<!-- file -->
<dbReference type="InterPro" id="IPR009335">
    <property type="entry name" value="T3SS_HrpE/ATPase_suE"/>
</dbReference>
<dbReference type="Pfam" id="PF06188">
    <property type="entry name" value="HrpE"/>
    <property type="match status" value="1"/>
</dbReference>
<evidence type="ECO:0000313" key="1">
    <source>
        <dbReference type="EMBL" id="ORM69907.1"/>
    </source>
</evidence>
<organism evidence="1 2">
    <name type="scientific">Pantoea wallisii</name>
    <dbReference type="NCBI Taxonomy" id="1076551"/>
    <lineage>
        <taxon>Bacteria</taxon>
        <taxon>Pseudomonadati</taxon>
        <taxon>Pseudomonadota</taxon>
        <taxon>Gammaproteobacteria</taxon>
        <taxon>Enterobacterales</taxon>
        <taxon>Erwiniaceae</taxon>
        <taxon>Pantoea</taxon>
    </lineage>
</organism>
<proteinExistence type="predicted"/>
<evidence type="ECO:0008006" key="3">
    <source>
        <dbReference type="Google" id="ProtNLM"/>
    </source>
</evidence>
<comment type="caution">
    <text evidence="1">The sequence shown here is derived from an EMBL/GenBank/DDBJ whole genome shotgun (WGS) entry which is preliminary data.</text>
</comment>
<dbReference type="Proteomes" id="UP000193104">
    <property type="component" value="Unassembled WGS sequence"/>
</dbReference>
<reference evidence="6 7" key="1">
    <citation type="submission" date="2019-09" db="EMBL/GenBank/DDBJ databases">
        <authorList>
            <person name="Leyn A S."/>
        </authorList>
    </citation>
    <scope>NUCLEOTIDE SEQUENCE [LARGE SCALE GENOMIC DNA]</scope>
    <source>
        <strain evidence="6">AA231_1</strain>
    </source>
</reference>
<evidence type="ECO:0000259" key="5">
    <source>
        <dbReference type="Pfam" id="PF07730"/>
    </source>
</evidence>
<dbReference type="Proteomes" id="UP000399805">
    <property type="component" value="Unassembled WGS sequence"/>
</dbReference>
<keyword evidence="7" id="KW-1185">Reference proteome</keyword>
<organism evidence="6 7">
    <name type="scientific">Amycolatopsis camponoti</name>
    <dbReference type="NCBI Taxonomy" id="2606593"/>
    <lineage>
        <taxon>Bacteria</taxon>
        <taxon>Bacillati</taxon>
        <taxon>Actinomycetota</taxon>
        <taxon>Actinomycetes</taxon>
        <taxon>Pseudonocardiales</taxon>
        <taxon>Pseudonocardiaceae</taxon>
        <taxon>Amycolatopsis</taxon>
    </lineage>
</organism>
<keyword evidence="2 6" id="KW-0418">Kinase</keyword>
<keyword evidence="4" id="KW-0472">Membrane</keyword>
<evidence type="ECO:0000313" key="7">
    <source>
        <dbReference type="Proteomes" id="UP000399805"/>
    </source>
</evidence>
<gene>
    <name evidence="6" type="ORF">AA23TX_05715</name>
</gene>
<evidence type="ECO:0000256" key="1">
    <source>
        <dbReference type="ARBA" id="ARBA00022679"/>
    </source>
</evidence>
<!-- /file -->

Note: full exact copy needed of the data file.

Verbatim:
<dbReference type="InterPro" id="IPR009335">
    <property type="entry name" value="T3SS_HrpE/ATPase_suE"/>
</dbReference>
<dbReference type="Pfam" id="PF06188">
    <property type="entry name" value="HrpE"/>
    <property type="match status" value="1"/>
</dbReference>
<evidence type="ECO:0000313" key="1">
    <source>
        <dbReference type="EMBL" id="ORM69907.1"/>
    </source>
</evidence>
<organism evidence="1 2">
    <name type="scientific">Pantoea wallisii</name>
    <dbReference type="NCBI Taxonomy" id="1076551"/>
    <lineage>
        <taxon>Bacteria</taxon>
        <taxon>Pseudomonadati</taxon>
        <taxon>Pseudomonadota</taxon>
        <taxon>Gammaproteobacteria</taxon>
        <taxon>Enterobacterales</taxon>
        <taxon>Erwiniaceae</taxon>
        <taxon>Pantoea</taxon>
    </lineage>
</organism>
<proteinExistence type="predicted"/>
<evidence type="ECO:0008006" key="3">
    <source>
        <dbReference type="Google" id="ProtNLM"/>
    </source>
</evidence>
<comment type="caution">
    <text evidence="1">The sequence shown here is derived from an EMBL/GenBank/DDBJ whole genome shotgun (WGS) entry which is preliminary data.</text>
</comment>
<dbReference type="Proteomes" id="UP000193104">
    <property type="component" value="Unassembled WGS sequence"/>
</dbReference>
<reference evidence="6 7" key="1">
    <citation type="submission" date="2019-09" db="EMBL/GenBank/DDBJ databases">
        <authorList>
            <person name="Leyn A S."/>
        </authorList>
    </citation>
    <scope>NUCLEOTIDE SEQUENCE [LARGE SCALE GENOMIC DNA]</scope>
    <source>
        <strain evidence="6">AA231_1</strain>
    </source>
</reference>
<evidence type="ECO:0000259" key="5">
    <source>
        <dbReference type="Pfam" id="PF07730"/>
    </source>
</evidence>
<dbReference type="Proteomes" id="UP000399805">
    <property type="component" value="Unassembled WGS sequence"/>
</dbReference>
<keyword evidence="7" id="KW-1185">Reference proteome</keyword>
<organism evidence="6 7">
    <name type="scientific">Amycolatopsis camponoti</name>
    <dbReference type="NCBI Taxonomy" id="2606593"/>
    <lineage>
        <taxon>Bacteria</taxon>
        <taxon>Bacillati</taxon>
        <taxon>Actinomycetota</taxon>
        <taxon>Actinomycetes</taxon>
        <taxon>Pseudonocardiales</taxon>
        <taxon>Pseudonocardiaceae</taxon>
        <taxon>Amycolatopsis</taxon>
    </lineage>
</organism>
<keyword evidence="2 6" id="KW-0418">Kinase</keyword>
<keyword evidence="4" id="KW-0472">Membrane</keyword>
<evidence type="ECO:0000313" key="7">
    <source>
        <dbReference type="Proteomes" id="UP000399805"/>
    </source>
</evidence>
<gene>
    <name evidence="6" type="ORF">AA23TX_05715</name>
</gene>
<evidence type="ECO:0000256" key="1">
    <source>
        <dbReference type="ARBA" id="ARBA00022679"/>
    </source>
</evidence>